"Sit down … be humble"
These lyrics from rap icon Kendrick Lamar should be in our minds always. Yes, we worked our tails off to achieve success, but we did not do it by ourselves. We stand on the shoulders of parents, teachers, colleagues and mentors who believed in us and instilled in us the desire to realize our dreams.
As I look back over my career, I recall with gratitude the veterans in my profession who took me under their wings and helped me surmount obstacles while remaining true to myself. They forced me to question why I was doing things and examine other ways of achieving the same results. They inspired me to pay it forward by mentoring others.
I discovered that the more I helped others, the more successful I became in my own career. It's no fluke. By removing myself from the equation and making my work about others, I attracted more clients, was able to better listen to their stories and became an expert at sharing those stories with juries. The verdicts I've achieved are a testament to the power of thinking beyond myself.
My mission now is to help others achieve success — not by following in my footsteps, but by helping them find their own passions and develop their unique voices. Every person's path will be different, and my role is to help him or her find his or her own best way. I do this through teaching, mentorship and charitable giving.
As you grow your business, remember that you've gotten to where you are because of others. Your continued success depends on what you can do for your clients, customers, workers and community.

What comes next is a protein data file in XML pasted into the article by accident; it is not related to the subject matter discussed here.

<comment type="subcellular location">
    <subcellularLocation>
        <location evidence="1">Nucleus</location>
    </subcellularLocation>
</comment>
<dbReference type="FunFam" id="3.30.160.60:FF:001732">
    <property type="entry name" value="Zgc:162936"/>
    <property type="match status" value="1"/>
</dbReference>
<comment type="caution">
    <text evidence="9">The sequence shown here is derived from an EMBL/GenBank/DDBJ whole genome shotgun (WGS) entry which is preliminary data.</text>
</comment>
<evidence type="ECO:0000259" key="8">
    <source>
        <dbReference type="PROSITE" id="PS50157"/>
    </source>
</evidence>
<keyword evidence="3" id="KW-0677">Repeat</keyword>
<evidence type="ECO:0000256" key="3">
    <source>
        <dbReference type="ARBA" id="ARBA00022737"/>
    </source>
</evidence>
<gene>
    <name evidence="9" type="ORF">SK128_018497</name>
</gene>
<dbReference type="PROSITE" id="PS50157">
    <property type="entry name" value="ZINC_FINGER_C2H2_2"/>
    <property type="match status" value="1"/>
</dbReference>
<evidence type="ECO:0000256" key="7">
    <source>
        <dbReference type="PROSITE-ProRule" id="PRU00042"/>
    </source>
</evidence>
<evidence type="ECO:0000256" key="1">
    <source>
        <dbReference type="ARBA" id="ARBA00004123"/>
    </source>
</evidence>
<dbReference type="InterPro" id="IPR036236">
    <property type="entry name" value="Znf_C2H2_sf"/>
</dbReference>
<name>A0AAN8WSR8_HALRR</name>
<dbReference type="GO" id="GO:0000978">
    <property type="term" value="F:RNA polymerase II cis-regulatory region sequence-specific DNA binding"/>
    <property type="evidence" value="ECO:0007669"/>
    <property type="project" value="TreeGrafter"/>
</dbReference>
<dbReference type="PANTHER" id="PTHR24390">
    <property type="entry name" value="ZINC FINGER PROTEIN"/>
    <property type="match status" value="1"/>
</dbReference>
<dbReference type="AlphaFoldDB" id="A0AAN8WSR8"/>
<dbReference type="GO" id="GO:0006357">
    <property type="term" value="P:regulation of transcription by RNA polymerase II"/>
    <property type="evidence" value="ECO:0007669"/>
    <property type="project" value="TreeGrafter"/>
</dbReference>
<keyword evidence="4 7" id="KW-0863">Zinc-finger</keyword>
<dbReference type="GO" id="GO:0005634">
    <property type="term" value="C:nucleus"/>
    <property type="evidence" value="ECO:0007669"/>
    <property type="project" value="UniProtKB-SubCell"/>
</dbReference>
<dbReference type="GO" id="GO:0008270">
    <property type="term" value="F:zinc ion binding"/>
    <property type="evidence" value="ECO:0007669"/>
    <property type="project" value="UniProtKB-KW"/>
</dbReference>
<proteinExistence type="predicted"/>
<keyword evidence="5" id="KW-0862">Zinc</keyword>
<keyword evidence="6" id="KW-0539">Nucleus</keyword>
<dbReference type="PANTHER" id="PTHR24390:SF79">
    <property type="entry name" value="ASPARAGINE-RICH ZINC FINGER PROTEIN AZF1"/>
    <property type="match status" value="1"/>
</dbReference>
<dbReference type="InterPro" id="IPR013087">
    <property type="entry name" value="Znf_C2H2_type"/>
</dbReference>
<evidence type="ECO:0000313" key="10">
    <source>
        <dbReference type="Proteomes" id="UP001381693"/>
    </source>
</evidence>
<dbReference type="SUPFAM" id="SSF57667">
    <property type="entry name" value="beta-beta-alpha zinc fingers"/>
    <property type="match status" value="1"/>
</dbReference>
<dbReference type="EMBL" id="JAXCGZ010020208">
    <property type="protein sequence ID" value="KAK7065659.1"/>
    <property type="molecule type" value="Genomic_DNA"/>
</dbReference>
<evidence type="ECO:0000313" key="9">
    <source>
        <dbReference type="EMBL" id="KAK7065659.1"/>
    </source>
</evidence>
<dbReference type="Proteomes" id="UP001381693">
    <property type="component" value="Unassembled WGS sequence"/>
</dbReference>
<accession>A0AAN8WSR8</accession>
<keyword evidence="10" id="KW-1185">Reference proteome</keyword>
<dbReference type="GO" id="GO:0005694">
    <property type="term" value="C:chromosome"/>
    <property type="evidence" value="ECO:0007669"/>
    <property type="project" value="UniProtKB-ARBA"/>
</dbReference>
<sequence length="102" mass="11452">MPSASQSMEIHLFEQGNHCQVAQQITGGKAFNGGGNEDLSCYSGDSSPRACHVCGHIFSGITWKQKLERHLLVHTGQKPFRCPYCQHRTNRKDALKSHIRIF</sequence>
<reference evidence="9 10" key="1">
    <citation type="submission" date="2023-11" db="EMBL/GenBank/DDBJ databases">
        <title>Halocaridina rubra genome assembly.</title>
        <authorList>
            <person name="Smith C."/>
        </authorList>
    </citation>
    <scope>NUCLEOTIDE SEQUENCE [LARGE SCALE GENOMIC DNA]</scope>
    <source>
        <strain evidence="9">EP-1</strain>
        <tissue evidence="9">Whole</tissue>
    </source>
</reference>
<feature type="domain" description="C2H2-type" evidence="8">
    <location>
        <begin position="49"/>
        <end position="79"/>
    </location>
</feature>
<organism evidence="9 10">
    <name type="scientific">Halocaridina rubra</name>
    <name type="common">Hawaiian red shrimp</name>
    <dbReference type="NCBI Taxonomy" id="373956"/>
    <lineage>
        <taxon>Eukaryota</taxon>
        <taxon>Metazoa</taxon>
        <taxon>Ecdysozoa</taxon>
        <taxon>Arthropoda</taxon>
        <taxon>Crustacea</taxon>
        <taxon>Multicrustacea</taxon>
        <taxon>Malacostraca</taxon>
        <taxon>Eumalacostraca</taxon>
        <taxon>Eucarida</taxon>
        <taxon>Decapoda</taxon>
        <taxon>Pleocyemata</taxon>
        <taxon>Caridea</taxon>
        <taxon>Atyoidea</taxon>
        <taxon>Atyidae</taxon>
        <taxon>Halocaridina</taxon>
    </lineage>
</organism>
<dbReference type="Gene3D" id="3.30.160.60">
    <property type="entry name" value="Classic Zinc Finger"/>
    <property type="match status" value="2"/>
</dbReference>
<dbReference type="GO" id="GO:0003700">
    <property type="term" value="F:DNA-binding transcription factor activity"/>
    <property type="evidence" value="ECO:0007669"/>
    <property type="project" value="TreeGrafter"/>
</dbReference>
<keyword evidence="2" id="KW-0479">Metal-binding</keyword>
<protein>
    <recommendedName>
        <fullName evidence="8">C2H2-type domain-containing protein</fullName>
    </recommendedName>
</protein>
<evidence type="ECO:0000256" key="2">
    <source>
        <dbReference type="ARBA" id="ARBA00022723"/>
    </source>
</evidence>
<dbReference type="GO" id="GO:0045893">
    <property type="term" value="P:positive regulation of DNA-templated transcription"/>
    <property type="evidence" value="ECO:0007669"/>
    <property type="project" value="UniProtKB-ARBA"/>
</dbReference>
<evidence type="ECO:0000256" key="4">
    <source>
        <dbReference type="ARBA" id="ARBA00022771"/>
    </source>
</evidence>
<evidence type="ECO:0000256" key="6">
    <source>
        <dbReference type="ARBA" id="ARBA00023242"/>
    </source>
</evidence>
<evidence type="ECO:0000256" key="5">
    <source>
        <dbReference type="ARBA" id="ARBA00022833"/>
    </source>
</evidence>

Humans are resilient. We can handle far more than we think we can. Unfortunately, most people lack the tools and motivation to do anything about the negative things that are bringing them down. Like magnets turned the wrong way, they deflect clients and lose attachments.
Successful people stay positive. They focus beyond themselves and work on making things better for others. Whether you're an attorney who seeks justice for accident victims or a musician hoping to record a break-out hit, you will only be successful when you take yourself out of the picture and focus on the people whose lives you want to change.
I'll be the first to admit that earning acclaim and having money is great. There is nothing wrong with tying your brand to success, but your financial success is directly tied to your own efforts. In my profession, I've observed that the most successful lawyers are not the ones who flaunt their success on social media, but the "zen lawyers" who can remove themselves from the story in the courtroom.
When your business is primarily a vehicle to make money, you cannot consider yourself truly successful. If you want to have the most lasting impact, you must love what you're doing. Celebrate the success of others, even if they're your business competitors. A high tide raises all ships.